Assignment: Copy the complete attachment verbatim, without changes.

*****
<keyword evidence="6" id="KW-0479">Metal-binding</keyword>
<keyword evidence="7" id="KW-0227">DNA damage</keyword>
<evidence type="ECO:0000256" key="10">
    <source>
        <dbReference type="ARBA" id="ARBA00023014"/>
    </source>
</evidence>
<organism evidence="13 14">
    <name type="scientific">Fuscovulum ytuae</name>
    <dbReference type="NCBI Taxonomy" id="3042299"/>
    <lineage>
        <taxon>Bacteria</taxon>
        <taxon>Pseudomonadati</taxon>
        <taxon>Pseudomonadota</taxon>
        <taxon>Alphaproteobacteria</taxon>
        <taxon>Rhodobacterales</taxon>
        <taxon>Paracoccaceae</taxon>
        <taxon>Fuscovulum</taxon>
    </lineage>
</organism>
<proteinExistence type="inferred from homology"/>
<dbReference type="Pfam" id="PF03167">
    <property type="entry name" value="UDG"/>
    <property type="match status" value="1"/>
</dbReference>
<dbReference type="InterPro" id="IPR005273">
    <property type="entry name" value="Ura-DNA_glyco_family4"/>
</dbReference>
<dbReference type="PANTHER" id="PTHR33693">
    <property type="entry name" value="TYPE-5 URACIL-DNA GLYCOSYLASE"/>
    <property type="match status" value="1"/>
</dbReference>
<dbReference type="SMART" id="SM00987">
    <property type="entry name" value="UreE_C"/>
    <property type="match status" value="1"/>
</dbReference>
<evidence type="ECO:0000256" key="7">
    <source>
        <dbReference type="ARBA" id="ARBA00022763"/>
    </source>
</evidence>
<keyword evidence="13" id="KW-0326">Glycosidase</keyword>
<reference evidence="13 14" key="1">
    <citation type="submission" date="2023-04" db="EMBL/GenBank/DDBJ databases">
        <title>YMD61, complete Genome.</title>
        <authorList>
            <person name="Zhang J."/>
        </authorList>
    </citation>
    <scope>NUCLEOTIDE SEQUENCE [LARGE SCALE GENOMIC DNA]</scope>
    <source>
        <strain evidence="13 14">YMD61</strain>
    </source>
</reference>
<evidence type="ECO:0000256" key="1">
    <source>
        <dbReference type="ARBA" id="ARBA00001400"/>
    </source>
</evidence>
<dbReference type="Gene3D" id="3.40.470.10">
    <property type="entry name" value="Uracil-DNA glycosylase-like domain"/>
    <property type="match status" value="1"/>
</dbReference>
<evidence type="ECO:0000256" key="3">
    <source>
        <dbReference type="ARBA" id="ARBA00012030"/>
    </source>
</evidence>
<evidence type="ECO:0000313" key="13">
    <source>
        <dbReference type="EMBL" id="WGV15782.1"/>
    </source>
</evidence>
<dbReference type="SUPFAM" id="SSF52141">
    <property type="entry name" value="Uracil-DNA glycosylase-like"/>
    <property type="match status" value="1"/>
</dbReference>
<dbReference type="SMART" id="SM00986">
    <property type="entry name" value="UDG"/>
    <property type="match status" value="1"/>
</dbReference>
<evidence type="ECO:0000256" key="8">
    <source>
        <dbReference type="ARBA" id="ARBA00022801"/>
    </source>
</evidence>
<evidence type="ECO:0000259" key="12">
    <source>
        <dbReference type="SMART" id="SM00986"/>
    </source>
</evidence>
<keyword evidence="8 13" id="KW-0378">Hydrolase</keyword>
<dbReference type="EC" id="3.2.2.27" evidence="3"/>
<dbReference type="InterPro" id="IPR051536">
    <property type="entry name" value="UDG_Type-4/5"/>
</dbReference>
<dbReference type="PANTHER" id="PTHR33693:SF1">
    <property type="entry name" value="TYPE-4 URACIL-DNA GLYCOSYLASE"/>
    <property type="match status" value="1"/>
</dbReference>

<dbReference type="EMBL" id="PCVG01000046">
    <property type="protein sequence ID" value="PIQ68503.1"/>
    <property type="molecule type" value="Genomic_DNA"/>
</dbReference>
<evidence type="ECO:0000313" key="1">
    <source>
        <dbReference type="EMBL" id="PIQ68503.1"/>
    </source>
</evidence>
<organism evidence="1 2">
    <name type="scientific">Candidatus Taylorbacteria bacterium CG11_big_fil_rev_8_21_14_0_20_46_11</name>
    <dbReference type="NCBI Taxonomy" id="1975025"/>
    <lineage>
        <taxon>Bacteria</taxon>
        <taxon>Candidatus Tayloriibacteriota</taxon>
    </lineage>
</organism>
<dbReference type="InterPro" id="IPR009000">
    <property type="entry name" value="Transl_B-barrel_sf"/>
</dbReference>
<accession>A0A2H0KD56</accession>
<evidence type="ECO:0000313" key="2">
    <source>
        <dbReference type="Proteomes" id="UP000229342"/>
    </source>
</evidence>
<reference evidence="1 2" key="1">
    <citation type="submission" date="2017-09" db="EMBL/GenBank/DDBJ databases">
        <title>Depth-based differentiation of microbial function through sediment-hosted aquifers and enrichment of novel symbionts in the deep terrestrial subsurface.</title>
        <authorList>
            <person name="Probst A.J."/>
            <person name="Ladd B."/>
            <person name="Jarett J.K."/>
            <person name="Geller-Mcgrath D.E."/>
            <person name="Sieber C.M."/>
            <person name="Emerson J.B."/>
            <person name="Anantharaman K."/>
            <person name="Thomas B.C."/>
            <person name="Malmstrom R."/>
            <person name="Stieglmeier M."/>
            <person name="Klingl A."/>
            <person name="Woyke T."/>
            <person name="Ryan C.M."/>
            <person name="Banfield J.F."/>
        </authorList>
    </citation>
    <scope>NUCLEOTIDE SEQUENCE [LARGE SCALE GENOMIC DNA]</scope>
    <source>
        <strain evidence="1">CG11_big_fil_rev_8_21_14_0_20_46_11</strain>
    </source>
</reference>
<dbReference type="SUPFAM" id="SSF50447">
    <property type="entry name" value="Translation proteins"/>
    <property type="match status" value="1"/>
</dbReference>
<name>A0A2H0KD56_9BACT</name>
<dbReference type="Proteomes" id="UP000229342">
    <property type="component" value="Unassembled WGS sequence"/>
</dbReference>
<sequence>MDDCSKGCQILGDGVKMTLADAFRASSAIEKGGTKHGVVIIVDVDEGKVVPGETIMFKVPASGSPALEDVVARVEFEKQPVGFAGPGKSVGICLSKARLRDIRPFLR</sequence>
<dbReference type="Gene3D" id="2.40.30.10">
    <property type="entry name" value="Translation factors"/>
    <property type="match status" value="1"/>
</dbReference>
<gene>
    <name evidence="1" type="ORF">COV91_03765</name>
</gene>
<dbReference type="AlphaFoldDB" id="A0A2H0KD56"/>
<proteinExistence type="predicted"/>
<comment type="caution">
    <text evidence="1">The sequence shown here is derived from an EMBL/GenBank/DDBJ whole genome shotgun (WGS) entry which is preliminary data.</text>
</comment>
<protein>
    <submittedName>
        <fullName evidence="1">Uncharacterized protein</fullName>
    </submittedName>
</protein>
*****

<keyword evidence="6" id="KW-0479">Metal-binding</keyword>
<keyword evidence="7" id="KW-0227">DNA damage</keyword>
<evidence type="ECO:0000256" key="10">
    <source>
        <dbReference type="ARBA" id="ARBA00023014"/>
    </source>
</evidence>
<organism evidence="13 14">
    <name type="scientific">Fuscovulum ytuae</name>
    <dbReference type="NCBI Taxonomy" id="3042299"/>
    <lineage>
        <taxon>Bacteria</taxon>
        <taxon>Pseudomonadati</taxon>
        <taxon>Pseudomonadota</taxon>
        <taxon>Alphaproteobacteria</taxon>
        <taxon>Rhodobacterales</taxon>
        <taxon>Paracoccaceae</taxon>
        <taxon>Fuscovulum</taxon>
    </lineage>
</organism>
<proteinExistence type="inferred from homology"/>
<dbReference type="Pfam" id="PF03167">
    <property type="entry name" value="UDG"/>
    <property type="match status" value="1"/>
</dbReference>
<dbReference type="InterPro" id="IPR005273">
    <property type="entry name" value="Ura-DNA_glyco_family4"/>
</dbReference>
<dbReference type="PANTHER" id="PTHR33693">
    <property type="entry name" value="TYPE-5 URACIL-DNA GLYCOSYLASE"/>
    <property type="match status" value="1"/>
</dbReference>
<dbReference type="SMART" id="SM00987">
    <property type="entry name" value="UreE_C"/>
    <property type="match status" value="1"/>
</dbReference>
<evidence type="ECO:0000256" key="7">
    <source>
        <dbReference type="ARBA" id="ARBA00022763"/>
    </source>
</evidence>
<keyword evidence="13" id="KW-0326">Glycosidase</keyword>
<reference evidence="13 14" key="1">
    <citation type="submission" date="2023-04" db="EMBL/GenBank/DDBJ databases">
        <title>YMD61, complete Genome.</title>
        <authorList>
            <person name="Zhang J."/>
        </authorList>
    </citation>
    <scope>NUCLEOTIDE SEQUENCE [LARGE SCALE GENOMIC DNA]</scope>
    <source>
        <strain evidence="13 14">YMD61</strain>
    </source>
</reference>
<evidence type="ECO:0000256" key="1">
    <source>
        <dbReference type="ARBA" id="ARBA00001400"/>
    </source>
</evidence>
<dbReference type="Gene3D" id="3.40.470.10">
    <property type="entry name" value="Uracil-DNA glycosylase-like domain"/>
    <property type="match status" value="1"/>
</dbReference>
<evidence type="ECO:0000256" key="3">
    <source>
        <dbReference type="ARBA" id="ARBA00012030"/>
    </source>
</evidence>
<evidence type="ECO:0000313" key="13">
    <source>
        <dbReference type="EMBL" id="WGV15782.1"/>
    </source>
</evidence>
<dbReference type="SUPFAM" id="SSF52141">
    <property type="entry name" value="Uracil-DNA glycosylase-like"/>
    <property type="match status" value="1"/>
</dbReference>
<dbReference type="SMART" id="SM00986">
    <property type="entry name" value="UDG"/>
    <property type="match status" value="1"/>
</dbReference>
<evidence type="ECO:0000256" key="8">
    <source>
        <dbReference type="ARBA" id="ARBA00022801"/>
    </source>
</evidence>
<evidence type="ECO:0000259" key="12">
    <source>
        <dbReference type="SMART" id="SM00986"/>
    </source>
</evidence>
<keyword evidence="8 13" id="KW-0378">Hydrolase</keyword>
<dbReference type="EC" id="3.2.2.27" evidence="3"/>
<dbReference type="InterPro" id="IPR051536">
    <property type="entry name" value="UDG_Type-4/5"/>
</dbReference>
<dbReference type="PANTHER" id="PTHR33693:SF1">
    <property type="entry name" value="TYPE-4 URACIL-DNA GLYCOSYLASE"/>
    <property type="match status" value="1"/>
</dbReference>

<dbReference type="EMBL" id="PCVG01000046">
    <property type="protein sequence ID" value="PIQ68503.1"/>
    <property type="molecule type" value="Genomic_DNA"/>
</dbReference>
<evidence type="ECO:0000313" key="1">
    <source>
        <dbReference type="EMBL" id="PIQ68503.1"/>
    </source>
</evidence>
<organism evidence="1 2">
    <name type="scientific">Candidatus Taylorbacteria bacterium CG11_big_fil_rev_8_21_14_0_20_46_11</name>
    <dbReference type="NCBI Taxonomy" id="1975025"/>
    <lineage>
        <taxon>Bacteria</taxon>
        <taxon>Candidatus Tayloriibacteriota</taxon>
    </lineage>
</organism>
<dbReference type="InterPro" id="IPR009000">
    <property type="entry name" value="Transl_B-barrel_sf"/>
</dbReference>
<accession>A0A2H0KD56</accession>
<evidence type="ECO:0000313" key="2">
    <source>
        <dbReference type="Proteomes" id="UP000229342"/>
    </source>
</evidence>
<reference evidence="1 2" key="1">
    <citation type="submission" date="2017-09" db="EMBL/GenBank/DDBJ databases">
        <title>Depth-based differentiation of microbial function through sediment-hosted aquifers and enrichment of novel symbionts in the deep terrestrial subsurface.</title>
        <authorList>
            <person name="Probst A.J."/>
            <person name="Ladd B."/>
            <person name="Jarett J.K."/>
            <person name="Geller-Mcgrath D.E."/>
            <person name="Sieber C.M."/>
            <person name="Emerson J.B."/>
            <person name="Anantharaman K."/>
            <person name="Thomas B.C."/>
            <person name="Malmstrom R."/>
            <person name="Stieglmeier M."/>
            <person name="Klingl A."/>
            <person name="Woyke T."/>
            <person name="Ryan C.M."/>
            <person name="Banfield J.F."/>
        </authorList>
    </citation>
    <scope>NUCLEOTIDE SEQUENCE [LARGE SCALE GENOMIC DNA]</scope>
    <source>
        <strain evidence="1">CG11_big_fil_rev_8_21_14_0_20_46_11</strain>
    </source>
</reference>
<dbReference type="SUPFAM" id="SSF50447">
    <property type="entry name" value="Translation proteins"/>
    <property type="match status" value="1"/>
</dbReference>
<name>A0A2H0KD56_9BACT</name>
<dbReference type="Proteomes" id="UP000229342">
    <property type="component" value="Unassembled WGS sequence"/>
</dbReference>
<sequence>MDDCSKGCQILGDGVKMTLADAFRASSAIEKGGTKHGVVIIVDVDEGKVVPGETIMFKVPASGSPALEDVVARVEFEKQPVGFAGPGKSVGICLSKARLRDIRPFLR</sequence>
<dbReference type="Gene3D" id="2.40.30.10">
    <property type="entry name" value="Translation factors"/>
    <property type="match status" value="1"/>
</dbReference>
<gene>
    <name evidence="1" type="ORF">COV91_03765</name>
</gene>
<dbReference type="AlphaFoldDB" id="A0A2H0KD56"/>
<proteinExistence type="predicted"/>
<comment type="caution">
    <text evidence="1">The sequence shown here is derived from an EMBL/GenBank/DDBJ whole genome shotgun (WGS) entry which is preliminary data.</text>
</comment>
<protein>
    <submittedName>
        <fullName evidence="1">Uncharacterized protein</fullName>
    </submittedName>
</protein>